The return of Shibu Soren to power in Jharkhand exemplifies all that is wrong with the idea of small states in India. The story of the 28th state of the Union should serve as a timely warning about the pitfalls on that path.
Soren, a prototypical son of the soil, rode to power on well-known themes: underdevelopment and under-representation of backward areas in big states. Before it became Jharkhand, south Bihar had everything that spelled a better future. It possessed natural resources and an industrial base that were the envy of many states. All it lacked was a responsive leadership. Patna, the state capital, was not only distant literally, but politically as well.
Now, nine years later, days before Soren becomes chief minister for the third time, the state’s is a tale gone awry. Corruption is close to being normal behaviour there. In Jharkhand, representative government has a very different meaning from what is commonly understood. No sooner is a government in place than it forgets everything about the people. This is, of course, a problem in other states too. But Jharkhand is a polar extreme of oligarchic rule combined with Byzantine corruption. Mineral resources, developmental aid from the Union government and state revenues and all public resources are fair game for plunder by the party in power. Resources and industries don’t make any difference in this rather bleak political landscape.
One unstated assumption behind the creation of new states is that they are gerrymandered with perfection for regional parties. The ethnic and caste composition of these states is such that parties can command solid majorities year after year. By the time the electorate realizes the adverse outcome, despondency sets in. The Union government throws up its hands in despair and regional parties find new ways to engineer legislative majorities. Today it’s Jharkhand and Chhattisgarh. Can anyone rule out a similar fate for Telangana and other “statelets” in future?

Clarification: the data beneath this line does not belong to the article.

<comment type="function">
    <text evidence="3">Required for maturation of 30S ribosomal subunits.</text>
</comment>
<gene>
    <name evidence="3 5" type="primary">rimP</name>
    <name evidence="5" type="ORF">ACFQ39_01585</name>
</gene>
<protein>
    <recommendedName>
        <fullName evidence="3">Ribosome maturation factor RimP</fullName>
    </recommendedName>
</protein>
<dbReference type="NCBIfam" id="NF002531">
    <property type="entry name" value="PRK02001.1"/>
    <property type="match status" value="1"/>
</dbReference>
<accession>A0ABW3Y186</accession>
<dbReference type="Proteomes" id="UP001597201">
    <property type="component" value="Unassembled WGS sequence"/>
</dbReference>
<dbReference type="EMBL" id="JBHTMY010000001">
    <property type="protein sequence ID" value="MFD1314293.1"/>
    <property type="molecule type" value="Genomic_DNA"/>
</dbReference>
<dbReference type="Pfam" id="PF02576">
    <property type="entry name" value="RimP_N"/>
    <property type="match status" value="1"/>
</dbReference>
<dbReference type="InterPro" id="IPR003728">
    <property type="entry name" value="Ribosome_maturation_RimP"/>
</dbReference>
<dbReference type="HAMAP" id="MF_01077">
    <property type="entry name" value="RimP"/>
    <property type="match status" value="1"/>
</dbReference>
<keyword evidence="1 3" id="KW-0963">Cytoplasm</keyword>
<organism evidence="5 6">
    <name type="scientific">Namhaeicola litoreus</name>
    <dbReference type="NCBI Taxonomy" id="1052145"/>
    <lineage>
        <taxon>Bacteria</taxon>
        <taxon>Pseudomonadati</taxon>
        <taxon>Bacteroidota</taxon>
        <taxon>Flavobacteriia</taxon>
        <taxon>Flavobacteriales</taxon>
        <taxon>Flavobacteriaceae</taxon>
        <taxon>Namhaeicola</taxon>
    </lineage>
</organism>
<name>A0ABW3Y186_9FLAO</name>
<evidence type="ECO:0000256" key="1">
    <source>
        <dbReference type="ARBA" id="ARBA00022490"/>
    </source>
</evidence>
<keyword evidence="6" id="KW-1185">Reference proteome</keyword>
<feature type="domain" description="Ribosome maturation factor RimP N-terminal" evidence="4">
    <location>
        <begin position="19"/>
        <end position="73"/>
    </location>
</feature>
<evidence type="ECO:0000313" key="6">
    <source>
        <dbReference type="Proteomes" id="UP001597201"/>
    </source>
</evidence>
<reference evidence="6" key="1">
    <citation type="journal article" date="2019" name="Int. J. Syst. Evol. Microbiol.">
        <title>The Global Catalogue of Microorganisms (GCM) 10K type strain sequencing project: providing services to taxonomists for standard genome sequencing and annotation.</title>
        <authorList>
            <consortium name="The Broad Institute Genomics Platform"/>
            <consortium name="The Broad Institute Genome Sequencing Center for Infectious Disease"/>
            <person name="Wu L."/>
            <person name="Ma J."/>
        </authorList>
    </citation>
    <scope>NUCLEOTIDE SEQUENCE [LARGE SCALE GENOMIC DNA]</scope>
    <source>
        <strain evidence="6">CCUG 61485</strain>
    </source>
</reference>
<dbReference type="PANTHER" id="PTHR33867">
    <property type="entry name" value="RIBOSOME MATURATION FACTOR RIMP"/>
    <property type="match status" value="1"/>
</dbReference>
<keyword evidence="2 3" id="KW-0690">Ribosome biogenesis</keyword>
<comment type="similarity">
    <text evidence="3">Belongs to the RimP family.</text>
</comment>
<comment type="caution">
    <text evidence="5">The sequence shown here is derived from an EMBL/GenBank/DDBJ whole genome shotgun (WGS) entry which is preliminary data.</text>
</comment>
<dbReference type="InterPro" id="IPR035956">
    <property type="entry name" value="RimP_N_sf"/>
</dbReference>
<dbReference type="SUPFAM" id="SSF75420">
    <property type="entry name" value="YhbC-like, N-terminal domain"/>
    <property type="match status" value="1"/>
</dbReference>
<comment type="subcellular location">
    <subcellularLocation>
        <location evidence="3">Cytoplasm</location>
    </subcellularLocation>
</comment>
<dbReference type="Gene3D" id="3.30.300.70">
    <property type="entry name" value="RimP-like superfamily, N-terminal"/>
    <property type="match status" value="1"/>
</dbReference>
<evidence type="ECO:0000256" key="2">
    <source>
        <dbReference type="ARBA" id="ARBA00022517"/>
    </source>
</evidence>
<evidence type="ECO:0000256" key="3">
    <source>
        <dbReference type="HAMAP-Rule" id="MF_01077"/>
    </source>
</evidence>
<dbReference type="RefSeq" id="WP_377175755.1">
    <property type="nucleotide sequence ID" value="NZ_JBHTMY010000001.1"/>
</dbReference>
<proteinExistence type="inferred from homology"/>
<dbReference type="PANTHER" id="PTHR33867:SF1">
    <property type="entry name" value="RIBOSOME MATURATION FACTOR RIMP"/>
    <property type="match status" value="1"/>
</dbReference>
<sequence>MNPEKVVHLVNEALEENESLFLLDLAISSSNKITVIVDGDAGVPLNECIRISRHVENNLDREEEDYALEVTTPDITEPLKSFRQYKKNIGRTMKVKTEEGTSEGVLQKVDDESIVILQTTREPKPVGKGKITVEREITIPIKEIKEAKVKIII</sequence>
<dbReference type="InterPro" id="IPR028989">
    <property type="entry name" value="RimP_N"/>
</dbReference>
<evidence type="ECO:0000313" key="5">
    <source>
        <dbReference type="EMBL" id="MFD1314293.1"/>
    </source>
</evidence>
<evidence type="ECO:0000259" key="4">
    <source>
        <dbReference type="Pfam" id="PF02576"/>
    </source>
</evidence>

There is speculation that a new states reorganization commission may look at the question of small states anew. Public sentiment, resources and viability are, of course, familiar assessing devices. But if a commission is set up, it must look at political corruption, a given in India, and its likely impact on governance as a key parameter while redrawing state boundaries.
Small states: cesspools of corruption or vehicles of development? Tell us at firstname.lastname@example.org